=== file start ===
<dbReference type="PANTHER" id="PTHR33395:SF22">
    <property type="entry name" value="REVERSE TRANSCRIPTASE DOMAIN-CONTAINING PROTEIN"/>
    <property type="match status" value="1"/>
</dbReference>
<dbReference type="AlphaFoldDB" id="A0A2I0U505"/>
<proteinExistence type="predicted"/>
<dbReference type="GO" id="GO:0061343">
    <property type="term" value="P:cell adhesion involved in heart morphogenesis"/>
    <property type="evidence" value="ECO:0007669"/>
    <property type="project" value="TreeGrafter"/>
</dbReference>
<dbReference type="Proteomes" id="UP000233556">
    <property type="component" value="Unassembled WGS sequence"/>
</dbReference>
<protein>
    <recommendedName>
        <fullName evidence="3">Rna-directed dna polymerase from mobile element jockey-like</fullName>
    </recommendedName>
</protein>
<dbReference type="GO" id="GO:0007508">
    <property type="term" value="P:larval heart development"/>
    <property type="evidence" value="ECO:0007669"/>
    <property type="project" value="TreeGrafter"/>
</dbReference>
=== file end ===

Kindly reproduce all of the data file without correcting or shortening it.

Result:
<dbReference type="PANTHER" id="PTHR33395:SF22">
    <property type="entry name" value="REVERSE TRANSCRIPTASE DOMAIN-CONTAINING PROTEIN"/>
    <property type="match status" value="1"/>
</dbReference>
<dbReference type="AlphaFoldDB" id="A0A2I0U505"/>
<proteinExistence type="predicted"/>
<dbReference type="GO" id="GO:0061343">
    <property type="term" value="P:cell adhesion involved in heart morphogenesis"/>
    <property type="evidence" value="ECO:0007669"/>
    <property type="project" value="TreeGrafter"/>
</dbReference>
<dbReference type="Proteomes" id="UP000233556">
    <property type="component" value="Unassembled WGS sequence"/>
</dbReference>
<protein>
    <recommendedName>
        <fullName evidence="3">Rna-directed dna polymerase from mobile element jockey-like</fullName>
    </recommendedName>
</protein>
<dbReference type="GO" id="GO:0007508">
    <property type="term" value="P:larval heart development"/>
    <property type="evidence" value="ECO:0007669"/>
    <property type="project" value="TreeGrafter"/>
</dbReference>